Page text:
While clients have always had the ability to vote with their feet, or with their wallets, they now have more power to influence not only what they buy, but also what others buy.
They have become both critics and creators, demanding a more personalised service and expecting to be given the opportunity to shape the products and services they consume.
As a result, a gap is emerging between clients’ expectations and the ability of businesses to meet them. Businesses are struggling to keep pace with an ever more fickle client.
In this session we'll discuss how advisers can start to close this gap. Start by thinking do you offer your clients value add services?
How holistic is your approach, do you look after “all” your clients’ money?
Do you offer help with international payments if clients are buying/investing in an overseas asset, transferring salary or paying for overseas school/college fees? What about cash management and providing interest on funds on account?
Can we learn from other industries?
Points discussed and debated:
What do clients need and want from their financial adviser?
- Strength of client relationship and trust remains central to retaining client wealth
- Accessibility and expertise are deemed to be important in client’s relationship with an adviser
- Brand is not deemed as important for most advisory businesses – individual advisers hold the brand loyalty card!
- Businesses are segmenting by economic value and future profitability – low value clients receiving lighter touch service
- Focus is on delivering core services well – ancillary services seen as a distraction and less valuable.
- Examples of ancillary services adding value – document management, wills, legal services
- Outsourcing of services seen as a risk to existing relationship
- Transactional services are providing opportunity to recruit and develop new advisers
- Next generation clients are less loyal to brand/existing adviser relationships
- Possible to deliver add value services where complimentary to core services – currency exchange maybe an add value service
- Example – HNW clients and clients who work abroad/with property abroad.
- Clients value the technical knowledge and how this applied to their circumstances – bespoke advice!
What do client’s value most (and least) from their financial adviser?
- Most valued – bespoke advice, relationship management, positive returns, investment strategy (headline performance)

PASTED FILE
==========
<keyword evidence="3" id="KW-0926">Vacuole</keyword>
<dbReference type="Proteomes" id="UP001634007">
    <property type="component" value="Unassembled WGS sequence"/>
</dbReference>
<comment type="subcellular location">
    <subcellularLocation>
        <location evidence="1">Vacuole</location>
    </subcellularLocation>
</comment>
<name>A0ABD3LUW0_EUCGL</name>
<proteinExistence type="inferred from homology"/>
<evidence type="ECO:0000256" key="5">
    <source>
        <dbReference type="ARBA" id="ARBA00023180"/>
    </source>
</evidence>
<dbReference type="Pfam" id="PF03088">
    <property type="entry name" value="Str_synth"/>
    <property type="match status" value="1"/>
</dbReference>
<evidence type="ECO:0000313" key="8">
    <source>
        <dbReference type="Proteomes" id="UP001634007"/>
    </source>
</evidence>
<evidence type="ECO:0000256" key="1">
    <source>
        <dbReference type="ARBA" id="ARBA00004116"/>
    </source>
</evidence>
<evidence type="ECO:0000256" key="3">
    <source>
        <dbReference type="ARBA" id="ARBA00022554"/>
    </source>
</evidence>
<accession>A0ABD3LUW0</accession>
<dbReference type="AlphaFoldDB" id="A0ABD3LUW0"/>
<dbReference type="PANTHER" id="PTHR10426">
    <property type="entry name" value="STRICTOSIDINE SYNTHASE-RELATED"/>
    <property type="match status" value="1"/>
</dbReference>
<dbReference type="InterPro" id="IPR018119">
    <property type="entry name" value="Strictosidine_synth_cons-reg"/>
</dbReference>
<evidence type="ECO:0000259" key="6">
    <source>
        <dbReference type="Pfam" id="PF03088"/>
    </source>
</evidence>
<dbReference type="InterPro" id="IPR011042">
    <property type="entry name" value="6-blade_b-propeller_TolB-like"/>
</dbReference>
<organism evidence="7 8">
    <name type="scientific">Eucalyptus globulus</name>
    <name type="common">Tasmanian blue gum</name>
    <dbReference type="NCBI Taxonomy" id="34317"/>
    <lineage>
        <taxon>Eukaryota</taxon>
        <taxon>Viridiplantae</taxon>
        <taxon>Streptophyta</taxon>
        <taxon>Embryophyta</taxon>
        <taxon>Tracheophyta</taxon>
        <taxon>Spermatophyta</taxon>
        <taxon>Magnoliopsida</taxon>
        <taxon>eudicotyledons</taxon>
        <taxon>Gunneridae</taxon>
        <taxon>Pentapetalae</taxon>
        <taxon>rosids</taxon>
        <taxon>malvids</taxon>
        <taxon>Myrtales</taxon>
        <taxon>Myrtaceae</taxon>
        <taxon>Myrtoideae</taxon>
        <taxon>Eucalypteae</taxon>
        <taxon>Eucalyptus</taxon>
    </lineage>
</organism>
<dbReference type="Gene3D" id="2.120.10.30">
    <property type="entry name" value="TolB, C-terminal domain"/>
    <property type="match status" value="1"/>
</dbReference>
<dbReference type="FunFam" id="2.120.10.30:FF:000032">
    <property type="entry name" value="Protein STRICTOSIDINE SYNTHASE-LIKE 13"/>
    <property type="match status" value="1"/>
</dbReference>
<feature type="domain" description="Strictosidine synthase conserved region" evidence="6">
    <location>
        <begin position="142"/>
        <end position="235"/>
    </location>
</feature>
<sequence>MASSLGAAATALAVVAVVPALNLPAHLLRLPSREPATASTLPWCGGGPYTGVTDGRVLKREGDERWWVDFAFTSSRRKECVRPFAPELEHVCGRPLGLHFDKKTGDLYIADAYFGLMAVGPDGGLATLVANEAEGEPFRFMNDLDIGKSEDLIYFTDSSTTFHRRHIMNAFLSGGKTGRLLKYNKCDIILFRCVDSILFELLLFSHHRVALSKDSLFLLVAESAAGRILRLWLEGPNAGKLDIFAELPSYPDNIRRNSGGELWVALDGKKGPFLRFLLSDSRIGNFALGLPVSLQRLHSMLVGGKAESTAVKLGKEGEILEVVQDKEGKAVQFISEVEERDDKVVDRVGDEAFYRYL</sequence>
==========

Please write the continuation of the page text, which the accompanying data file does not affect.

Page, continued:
- Least valued – Investment strategy (details behind performance),
- Increasingly important – Brand and values, ethical and environmental strategy, digital services
Is it a sign of weakness to outsource/insource some services?
- Feedback from group was that there was a preference to insource where possible
- Opportunity to outsource was debated – provides opportunity to reduce costs and risk and a way of increasing value
What are the key challenges facing advisers?
- MIFID II requirements – monitoring and reporting of on-going service delivery
- Increasing scrutiny of charges and costs as a result of regulation changes – price comparison is starting to bite!
What are the significant threats?
- Technology adoption – high value clients going direct where firms not developing digital services
- Ageing client demographic – attracting and retaining next generation clients will key
- Risk of under and over delivery of service without segmentation and data
Actions and Possible Solutions
- Engage and take feedback from clients – what services do they value most?
- Client forums – feedback sessions to improve services
- Evaluation of business performance/cost/time – what is working and adding value to the bottom line
- Review of additional services and introduce develop multi-channel services where adding value to clients
Conclusions and solutions:
- They must consider carefully who are the most appropriate people to assume responsibility in each area
- Ensure each senior manager has sufficient visibility, MI and authority to discharge their duty in that area
- Develop training plans for all staff to understand their conduct responsibilities
- Start with a detailed organisation chart and a “root & branch” analysis of the current business structure and what is required in the future
- Review business model – is it appropriate and aligned with governance structures
- If running an Investment Committee defines terms of reference, roles and selection processes
- Consider if running your own Central Investment Proposition is appropriate
- Conduct a review of assigned process & map
- Think about your organisation change now being an accountability quest
- Ensure the SM has sufficient visibility, M.I. and authority to discharge their duty in the area
- Ensure certification processes are in place for annual processes and new starters
Expert: Dan Russel, Simplybiz